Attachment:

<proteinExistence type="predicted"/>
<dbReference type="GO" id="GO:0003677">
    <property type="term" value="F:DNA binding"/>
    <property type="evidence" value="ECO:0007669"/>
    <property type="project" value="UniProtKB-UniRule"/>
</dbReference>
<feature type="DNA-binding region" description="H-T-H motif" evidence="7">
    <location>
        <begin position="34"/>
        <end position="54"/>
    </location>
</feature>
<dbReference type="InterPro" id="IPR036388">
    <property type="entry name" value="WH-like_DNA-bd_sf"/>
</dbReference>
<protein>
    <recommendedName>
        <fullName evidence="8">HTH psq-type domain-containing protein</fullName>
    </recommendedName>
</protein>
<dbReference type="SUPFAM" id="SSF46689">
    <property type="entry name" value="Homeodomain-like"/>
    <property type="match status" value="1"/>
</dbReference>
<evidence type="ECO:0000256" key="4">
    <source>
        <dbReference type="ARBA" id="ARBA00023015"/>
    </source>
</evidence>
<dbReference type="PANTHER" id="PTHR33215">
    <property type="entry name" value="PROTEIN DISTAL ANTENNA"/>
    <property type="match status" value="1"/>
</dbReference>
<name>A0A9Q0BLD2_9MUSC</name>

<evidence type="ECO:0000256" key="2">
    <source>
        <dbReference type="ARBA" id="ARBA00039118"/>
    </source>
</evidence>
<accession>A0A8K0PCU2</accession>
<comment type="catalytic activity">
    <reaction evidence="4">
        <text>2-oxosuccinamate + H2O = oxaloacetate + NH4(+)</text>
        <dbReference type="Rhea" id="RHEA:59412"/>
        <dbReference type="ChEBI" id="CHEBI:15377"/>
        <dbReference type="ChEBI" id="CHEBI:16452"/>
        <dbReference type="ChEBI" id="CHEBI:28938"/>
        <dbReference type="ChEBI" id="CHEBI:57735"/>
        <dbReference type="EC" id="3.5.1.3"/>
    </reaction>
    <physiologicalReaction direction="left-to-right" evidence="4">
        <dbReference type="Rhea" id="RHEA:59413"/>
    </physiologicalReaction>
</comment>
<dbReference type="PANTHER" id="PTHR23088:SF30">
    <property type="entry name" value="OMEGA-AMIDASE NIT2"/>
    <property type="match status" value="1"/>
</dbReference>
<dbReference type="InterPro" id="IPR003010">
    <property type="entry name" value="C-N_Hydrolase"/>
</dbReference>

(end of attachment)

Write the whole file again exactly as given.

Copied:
<proteinExistence type="predicted"/>
<dbReference type="GO" id="GO:0003677">
    <property type="term" value="F:DNA binding"/>
    <property type="evidence" value="ECO:0007669"/>
    <property type="project" value="UniProtKB-UniRule"/>
</dbReference>
<feature type="DNA-binding region" description="H-T-H motif" evidence="7">
    <location>
        <begin position="34"/>
        <end position="54"/>
    </location>
</feature>
<dbReference type="InterPro" id="IPR036388">
    <property type="entry name" value="WH-like_DNA-bd_sf"/>
</dbReference>
<protein>
    <recommendedName>
        <fullName evidence="8">HTH psq-type domain-containing protein</fullName>
    </recommendedName>
</protein>
<dbReference type="SUPFAM" id="SSF46689">
    <property type="entry name" value="Homeodomain-like"/>
    <property type="match status" value="1"/>
</dbReference>
<evidence type="ECO:0000256" key="4">
    <source>
        <dbReference type="ARBA" id="ARBA00023015"/>
    </source>
</evidence>
<dbReference type="PANTHER" id="PTHR33215">
    <property type="entry name" value="PROTEIN DISTAL ANTENNA"/>
    <property type="match status" value="1"/>
</dbReference>
<name>A0A9Q0BLD2_9MUSC</name>

<evidence type="ECO:0000256" key="2">
    <source>
        <dbReference type="ARBA" id="ARBA00039118"/>
    </source>
</evidence>
<accession>A0A8K0PCU2</accession>
<comment type="catalytic activity">
    <reaction evidence="4">
        <text>2-oxosuccinamate + H2O = oxaloacetate + NH4(+)</text>
        <dbReference type="Rhea" id="RHEA:59412"/>
        <dbReference type="ChEBI" id="CHEBI:15377"/>
        <dbReference type="ChEBI" id="CHEBI:16452"/>
        <dbReference type="ChEBI" id="CHEBI:28938"/>
        <dbReference type="ChEBI" id="CHEBI:57735"/>
        <dbReference type="EC" id="3.5.1.3"/>
    </reaction>
    <physiologicalReaction direction="left-to-right" evidence="4">
        <dbReference type="Rhea" id="RHEA:59413"/>
    </physiologicalReaction>
</comment>
<dbReference type="PANTHER" id="PTHR23088:SF30">
    <property type="entry name" value="OMEGA-AMIDASE NIT2"/>
    <property type="match status" value="1"/>
</dbReference>
<dbReference type="InterPro" id="IPR003010">
    <property type="entry name" value="C-N_Hydrolase"/>
</dbReference>